Royal Enfield making market inroads on broadening appeal
We take a look at two-wheeler (2W) stocks through a new six-filter framework. We prefer 2W makers with: (i) niche premium positioning; (ii) lower exposure to the scooter market, which dilutes margins; (iii) strong exports; (iv) higher quality of earnings growth; and (v) strong cash flow. Valuation is our sixth filter. Eicher comes out ahead of Bajaj; they are followed by TVS and Hero MotoCorp (HMCL).
Niche premium preferred over mass market: We foresee limited growth in market leader HMCL, as the mass motorcycle market (60% of 2W industry) is unlikely to grow by more than a mid- to high-single digit annually in coming years. On top of this, competition from TVS and Honda may intensify, resulting in a lose-lose situation for those competing in the low growth mass segment.
By contrast, we expect Eicher’s Royal Enfield brand to continue performing robustly in the premium segment, led by a growing addressable market, improving product quality and widening distribution reach.
Higher exposure to scooters is margin dilutive: With low barriers to entry, the scooter market in India has been largely commoditised and has already reached a high level of urban penetration. As a result, growth at HMCL, whose new models are scooters, is likely to be margin dilutive due to its lack of scale in this product area versus motorcycles.
Higher exports exposure enhances earnings resilience: Bajaj scores high here. Not only has near-term visibility of exports improved for Bajaj, but INR depreciation provides a significant margin tailwind of 150 basis point in FY16e.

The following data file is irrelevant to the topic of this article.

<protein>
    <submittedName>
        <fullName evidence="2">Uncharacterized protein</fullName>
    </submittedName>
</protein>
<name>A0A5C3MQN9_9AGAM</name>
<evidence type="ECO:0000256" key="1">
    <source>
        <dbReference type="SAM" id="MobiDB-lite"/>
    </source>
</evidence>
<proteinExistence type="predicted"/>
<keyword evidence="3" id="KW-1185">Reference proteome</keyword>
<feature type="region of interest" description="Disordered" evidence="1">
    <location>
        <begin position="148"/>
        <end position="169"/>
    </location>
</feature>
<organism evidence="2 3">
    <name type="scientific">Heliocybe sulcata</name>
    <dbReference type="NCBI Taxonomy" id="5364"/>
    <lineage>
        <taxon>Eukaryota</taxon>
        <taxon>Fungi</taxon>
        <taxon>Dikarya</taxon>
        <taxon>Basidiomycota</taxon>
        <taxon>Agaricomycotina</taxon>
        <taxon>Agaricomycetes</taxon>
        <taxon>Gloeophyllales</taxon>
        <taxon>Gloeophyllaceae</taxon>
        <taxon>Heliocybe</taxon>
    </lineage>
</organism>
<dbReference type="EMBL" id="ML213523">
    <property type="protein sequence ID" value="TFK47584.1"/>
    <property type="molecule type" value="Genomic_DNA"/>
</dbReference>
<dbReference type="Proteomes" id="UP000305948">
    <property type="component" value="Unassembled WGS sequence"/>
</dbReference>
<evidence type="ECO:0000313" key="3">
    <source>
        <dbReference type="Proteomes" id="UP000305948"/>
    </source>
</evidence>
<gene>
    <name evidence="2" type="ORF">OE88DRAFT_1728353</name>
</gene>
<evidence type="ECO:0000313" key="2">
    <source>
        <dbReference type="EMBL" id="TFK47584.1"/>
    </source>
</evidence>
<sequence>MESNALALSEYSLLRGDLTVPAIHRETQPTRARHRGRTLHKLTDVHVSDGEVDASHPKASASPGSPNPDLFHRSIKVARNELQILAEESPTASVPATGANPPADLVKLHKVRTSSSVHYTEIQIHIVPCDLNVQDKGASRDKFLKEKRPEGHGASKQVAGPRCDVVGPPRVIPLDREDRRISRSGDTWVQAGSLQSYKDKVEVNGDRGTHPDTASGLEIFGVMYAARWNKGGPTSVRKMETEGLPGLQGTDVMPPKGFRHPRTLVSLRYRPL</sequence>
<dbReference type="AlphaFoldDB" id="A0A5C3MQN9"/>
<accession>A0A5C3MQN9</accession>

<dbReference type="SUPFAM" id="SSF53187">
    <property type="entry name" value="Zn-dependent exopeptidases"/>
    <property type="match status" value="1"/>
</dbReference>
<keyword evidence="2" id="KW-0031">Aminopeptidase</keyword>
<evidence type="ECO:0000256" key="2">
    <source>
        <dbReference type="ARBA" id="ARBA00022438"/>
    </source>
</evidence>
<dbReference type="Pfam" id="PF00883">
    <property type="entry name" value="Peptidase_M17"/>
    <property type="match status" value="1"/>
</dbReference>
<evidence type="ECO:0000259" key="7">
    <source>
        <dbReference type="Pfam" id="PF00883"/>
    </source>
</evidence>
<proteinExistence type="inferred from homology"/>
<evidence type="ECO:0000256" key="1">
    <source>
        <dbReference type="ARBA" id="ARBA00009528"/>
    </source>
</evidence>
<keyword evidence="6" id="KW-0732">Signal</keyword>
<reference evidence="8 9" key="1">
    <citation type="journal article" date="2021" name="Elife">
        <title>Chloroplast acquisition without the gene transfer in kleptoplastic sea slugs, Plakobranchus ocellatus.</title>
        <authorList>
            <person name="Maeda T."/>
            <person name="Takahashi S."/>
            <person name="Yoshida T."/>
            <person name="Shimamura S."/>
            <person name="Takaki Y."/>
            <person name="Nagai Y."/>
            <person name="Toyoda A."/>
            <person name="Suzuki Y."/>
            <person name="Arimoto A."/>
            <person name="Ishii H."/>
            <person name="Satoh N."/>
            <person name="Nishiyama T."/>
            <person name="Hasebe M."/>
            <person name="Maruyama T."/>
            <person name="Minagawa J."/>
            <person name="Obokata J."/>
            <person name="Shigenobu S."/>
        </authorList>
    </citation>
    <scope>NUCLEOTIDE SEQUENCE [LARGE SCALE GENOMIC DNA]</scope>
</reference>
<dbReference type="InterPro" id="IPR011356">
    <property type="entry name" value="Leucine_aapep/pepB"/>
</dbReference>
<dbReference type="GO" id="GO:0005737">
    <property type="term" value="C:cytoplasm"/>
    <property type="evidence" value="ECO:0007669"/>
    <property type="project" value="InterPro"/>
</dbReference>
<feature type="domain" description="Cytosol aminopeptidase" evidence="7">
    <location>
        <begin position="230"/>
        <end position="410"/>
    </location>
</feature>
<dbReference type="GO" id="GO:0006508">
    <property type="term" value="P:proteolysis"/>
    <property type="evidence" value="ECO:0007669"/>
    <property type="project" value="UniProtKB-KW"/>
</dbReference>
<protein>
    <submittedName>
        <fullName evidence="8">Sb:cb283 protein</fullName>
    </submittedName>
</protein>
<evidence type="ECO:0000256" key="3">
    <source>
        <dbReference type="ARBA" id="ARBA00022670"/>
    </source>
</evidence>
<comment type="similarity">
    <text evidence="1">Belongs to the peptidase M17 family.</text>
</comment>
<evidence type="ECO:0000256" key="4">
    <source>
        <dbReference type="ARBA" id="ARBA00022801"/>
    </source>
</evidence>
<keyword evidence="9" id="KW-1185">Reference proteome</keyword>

TVS has credible export potential as well. We prefer stocks for which earnings are driven by volume growth rather than margin expansion; Eicher and Bajaj score high on this parameter as well. We initiate coverage on Eicher with a
Buy and take it our preferred 2W play, followed by Bajaj. But is a Hold on valuation grounds.
We initiate coverage on TVS with a Hold and reiterate our Hold rating on HMCL. Our FY16e EPS estimates are between 5% below and 4% above consensus.
Investment summary: We are initiating coverage on two companies—Eicher Motors and TVS Motor—which operate in two different parts of the 2W market. Eicher makes the Royal Enfield, originally manufactured in England in 1901 and considered the oldest motorcycle brand in continuous production. Royal Enfield has 18% market share in the premium segment in India; this rises to 95% in the luxury cruiser segment (above 250cc). Both the motorcycle and the stock are strong performers: sales are up 70% y-o-y and the stock has risen 150% in the last 12 months.
TVS makes a much broader range of products, including mopeds, scooters and motorcycles. Last year it launched a scooter, the Jupiter, which has been a great success, selling 30,000 a month. It hopes that its new Victor model – aimed at the mass motorcycle market and set to hit the road later this year – will be a similar success.
Flagship brand Royal Enfield already sell more than 35,000 units a month. This makes it the eighth highest selling motorcycle in India and its target market is growing all the time as its appeal broadens. Forbes says Royal Enfield was the world’s best-selling motorcycle in the cruiser segment in 2014 with sales of just over 300,000 units, ahead of
Harley-Davidson’s 267,999 units. Eicher plans to increase capacity from 30,000 units a month to 40,000 units by the end of 2015 and 50,000 units in 2016.